A law for the lion: a tale of crime and injustice in the borderlands

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University of Texas Press, Nov 1, 2003 - Law - 142 pages
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"I find this story interesting and captivating. I think it will be of general interest to the public because the story chronicles an important part of our history. It can serve to gauge the progress we've made in society and in our legal system. I strongly recommend it."

—Hon. Raul A. Gonzalez, former Justice, Texas Supreme Court

"Esto no es cosa de armas" (this is not a matter for weapons). These were the last words of Don Francisco Gutirrez before Alonzo W. Allee shot and killed him and his son, Manuel Gutirrez. What began as a simple dispute over Allee's unauthorized tenancy on a Gutirrez family ranch near Laredo, Texas, led not only to the slaying of these two prominent Mexican landowners but also to a blatant miscarriage of justice.

In this engrossing account of the 1912 crime and the subsequent trial of Allee, Beatriz de la Garza delves into the political, ethnic, and cultural worlds of the Texas-Mexico border to expose the tensions between the Anglo minority and the Mexican majority that propelled the killings and their aftermath. Drawing on original sources, she uncovers how influential Anglos financed a first-class legal team for Allee's defense and also discusses how Anglo-owned newspapers helped shape public opinion in Allee's favor. In telling the story of this long-ago crime and its tragic results, de la Garza sheds new light on the interethnic struggles that defined life on the border a century ago, on the mystique of the Texas Rangers (Allee was said to be a Ranger), and on the legal framework that once institutionalized violence and lawlessness in Texas.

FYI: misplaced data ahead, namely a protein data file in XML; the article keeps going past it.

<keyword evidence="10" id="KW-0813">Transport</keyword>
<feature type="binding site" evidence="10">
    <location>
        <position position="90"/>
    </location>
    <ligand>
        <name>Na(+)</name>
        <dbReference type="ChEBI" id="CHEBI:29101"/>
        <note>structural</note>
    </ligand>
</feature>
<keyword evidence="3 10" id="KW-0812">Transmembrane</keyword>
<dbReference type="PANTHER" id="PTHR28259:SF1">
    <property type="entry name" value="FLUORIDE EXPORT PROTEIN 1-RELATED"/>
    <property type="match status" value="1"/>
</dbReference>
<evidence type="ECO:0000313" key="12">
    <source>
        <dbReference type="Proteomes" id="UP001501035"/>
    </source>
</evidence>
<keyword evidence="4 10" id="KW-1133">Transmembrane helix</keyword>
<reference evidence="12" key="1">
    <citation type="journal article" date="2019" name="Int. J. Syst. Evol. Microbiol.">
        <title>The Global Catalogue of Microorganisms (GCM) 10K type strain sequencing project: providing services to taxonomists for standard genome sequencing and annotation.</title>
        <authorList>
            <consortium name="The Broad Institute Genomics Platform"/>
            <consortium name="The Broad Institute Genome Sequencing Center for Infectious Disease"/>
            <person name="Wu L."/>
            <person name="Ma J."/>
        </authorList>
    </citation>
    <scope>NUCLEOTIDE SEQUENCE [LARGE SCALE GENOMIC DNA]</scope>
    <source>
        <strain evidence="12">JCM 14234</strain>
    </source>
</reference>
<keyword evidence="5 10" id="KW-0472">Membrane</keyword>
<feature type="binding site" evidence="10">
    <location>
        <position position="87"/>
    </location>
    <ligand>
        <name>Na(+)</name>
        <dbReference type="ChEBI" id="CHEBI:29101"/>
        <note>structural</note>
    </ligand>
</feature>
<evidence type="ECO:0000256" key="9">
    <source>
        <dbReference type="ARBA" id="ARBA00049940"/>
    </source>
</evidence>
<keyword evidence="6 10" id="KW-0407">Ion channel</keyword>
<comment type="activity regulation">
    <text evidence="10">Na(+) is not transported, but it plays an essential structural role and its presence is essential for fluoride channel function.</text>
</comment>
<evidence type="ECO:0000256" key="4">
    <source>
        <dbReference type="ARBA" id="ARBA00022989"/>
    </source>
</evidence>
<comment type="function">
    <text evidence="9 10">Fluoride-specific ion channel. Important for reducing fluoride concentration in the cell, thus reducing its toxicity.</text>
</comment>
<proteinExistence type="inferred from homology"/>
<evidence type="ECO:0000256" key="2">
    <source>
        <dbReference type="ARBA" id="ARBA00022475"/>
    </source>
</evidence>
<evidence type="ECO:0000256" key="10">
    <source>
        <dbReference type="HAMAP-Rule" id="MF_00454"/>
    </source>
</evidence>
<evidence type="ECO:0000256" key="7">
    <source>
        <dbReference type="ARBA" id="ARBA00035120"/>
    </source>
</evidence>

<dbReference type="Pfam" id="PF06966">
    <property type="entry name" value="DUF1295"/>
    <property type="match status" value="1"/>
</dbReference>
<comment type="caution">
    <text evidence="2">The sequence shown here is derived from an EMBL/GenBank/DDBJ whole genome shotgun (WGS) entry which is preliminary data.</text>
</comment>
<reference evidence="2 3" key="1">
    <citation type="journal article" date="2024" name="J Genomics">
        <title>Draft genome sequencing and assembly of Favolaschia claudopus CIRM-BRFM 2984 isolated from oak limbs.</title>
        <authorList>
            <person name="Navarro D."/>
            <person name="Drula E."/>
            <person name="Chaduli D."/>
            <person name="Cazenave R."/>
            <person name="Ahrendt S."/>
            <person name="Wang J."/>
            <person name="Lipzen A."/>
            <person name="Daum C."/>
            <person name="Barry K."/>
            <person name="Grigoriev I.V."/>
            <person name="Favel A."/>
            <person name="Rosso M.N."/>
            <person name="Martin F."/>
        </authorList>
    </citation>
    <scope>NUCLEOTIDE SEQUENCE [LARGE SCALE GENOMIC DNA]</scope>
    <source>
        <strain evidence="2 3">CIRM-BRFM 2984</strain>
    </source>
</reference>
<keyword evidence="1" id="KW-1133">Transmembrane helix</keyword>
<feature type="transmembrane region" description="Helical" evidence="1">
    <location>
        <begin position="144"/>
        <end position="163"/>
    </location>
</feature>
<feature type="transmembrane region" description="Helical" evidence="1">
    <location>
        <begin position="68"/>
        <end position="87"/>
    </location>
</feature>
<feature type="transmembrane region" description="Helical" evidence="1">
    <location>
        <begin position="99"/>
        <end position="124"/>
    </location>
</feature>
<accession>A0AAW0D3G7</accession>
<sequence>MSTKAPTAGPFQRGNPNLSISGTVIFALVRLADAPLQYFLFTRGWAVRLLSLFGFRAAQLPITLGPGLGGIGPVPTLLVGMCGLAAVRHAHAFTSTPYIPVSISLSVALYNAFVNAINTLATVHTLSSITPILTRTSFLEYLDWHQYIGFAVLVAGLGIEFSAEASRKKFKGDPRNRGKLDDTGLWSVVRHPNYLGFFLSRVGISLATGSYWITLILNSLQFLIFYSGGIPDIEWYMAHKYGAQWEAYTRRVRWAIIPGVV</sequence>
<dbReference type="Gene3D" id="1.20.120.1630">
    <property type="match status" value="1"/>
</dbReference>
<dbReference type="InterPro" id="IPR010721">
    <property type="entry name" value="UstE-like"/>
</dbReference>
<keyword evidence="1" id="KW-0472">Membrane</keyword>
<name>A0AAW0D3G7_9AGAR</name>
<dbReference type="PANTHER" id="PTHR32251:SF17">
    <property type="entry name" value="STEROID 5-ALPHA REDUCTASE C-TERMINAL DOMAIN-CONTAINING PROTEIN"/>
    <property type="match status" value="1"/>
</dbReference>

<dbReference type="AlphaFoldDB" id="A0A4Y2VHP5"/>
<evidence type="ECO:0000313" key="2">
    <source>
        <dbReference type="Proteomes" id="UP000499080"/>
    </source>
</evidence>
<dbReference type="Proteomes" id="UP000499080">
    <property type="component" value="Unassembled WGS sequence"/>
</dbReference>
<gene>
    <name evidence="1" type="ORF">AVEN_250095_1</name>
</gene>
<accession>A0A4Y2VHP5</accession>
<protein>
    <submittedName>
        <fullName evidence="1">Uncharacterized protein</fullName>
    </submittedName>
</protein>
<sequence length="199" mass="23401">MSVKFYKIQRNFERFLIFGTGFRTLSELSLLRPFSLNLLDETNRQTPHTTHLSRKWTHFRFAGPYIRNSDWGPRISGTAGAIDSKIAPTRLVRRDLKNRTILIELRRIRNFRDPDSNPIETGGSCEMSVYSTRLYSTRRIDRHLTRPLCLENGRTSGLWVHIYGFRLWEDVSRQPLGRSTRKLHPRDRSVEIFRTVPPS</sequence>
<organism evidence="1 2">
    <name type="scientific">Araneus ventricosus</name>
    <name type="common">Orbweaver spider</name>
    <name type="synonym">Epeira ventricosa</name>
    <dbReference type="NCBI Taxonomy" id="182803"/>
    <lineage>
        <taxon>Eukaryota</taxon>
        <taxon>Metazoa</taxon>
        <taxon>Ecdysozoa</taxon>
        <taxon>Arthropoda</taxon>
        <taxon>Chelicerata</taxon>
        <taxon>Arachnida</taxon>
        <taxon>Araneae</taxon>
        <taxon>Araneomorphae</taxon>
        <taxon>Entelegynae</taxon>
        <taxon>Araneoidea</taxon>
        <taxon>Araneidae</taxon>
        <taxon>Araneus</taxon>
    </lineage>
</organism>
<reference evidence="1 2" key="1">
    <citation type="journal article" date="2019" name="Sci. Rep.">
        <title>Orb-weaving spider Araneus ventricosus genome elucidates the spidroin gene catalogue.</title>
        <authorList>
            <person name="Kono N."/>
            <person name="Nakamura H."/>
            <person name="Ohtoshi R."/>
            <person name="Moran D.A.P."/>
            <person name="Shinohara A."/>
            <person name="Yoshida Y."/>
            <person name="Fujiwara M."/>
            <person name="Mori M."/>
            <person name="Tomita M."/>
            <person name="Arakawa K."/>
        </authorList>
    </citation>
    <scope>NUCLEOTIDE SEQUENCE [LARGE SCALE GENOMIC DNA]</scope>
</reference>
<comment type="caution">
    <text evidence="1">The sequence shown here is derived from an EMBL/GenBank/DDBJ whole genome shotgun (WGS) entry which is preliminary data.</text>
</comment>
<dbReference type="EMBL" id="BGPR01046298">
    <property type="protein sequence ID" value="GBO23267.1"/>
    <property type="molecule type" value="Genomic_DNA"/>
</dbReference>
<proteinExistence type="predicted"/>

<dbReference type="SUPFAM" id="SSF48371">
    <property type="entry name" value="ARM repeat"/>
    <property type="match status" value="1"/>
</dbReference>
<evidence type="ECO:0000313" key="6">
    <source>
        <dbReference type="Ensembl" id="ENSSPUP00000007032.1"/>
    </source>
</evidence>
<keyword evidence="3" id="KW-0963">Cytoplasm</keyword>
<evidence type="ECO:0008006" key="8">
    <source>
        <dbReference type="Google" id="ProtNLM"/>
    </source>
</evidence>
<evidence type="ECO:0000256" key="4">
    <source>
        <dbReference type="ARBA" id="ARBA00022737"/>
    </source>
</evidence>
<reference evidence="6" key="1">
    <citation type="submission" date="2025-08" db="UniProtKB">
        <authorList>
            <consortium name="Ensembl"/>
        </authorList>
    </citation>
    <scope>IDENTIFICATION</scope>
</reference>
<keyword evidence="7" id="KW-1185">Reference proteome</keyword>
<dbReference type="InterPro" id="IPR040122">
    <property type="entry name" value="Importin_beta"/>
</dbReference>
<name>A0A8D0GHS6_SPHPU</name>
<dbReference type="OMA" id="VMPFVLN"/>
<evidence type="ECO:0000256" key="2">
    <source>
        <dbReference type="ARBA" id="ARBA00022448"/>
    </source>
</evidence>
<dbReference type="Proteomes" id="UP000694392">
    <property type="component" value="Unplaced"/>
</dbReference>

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Part I
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About the author (2003)

Beatriz de la Garza is an attorney and writer in Austin, Texas. Her previous books are The Candy Vendor's Boy and Other Stories and Pillars of Gold and Silver.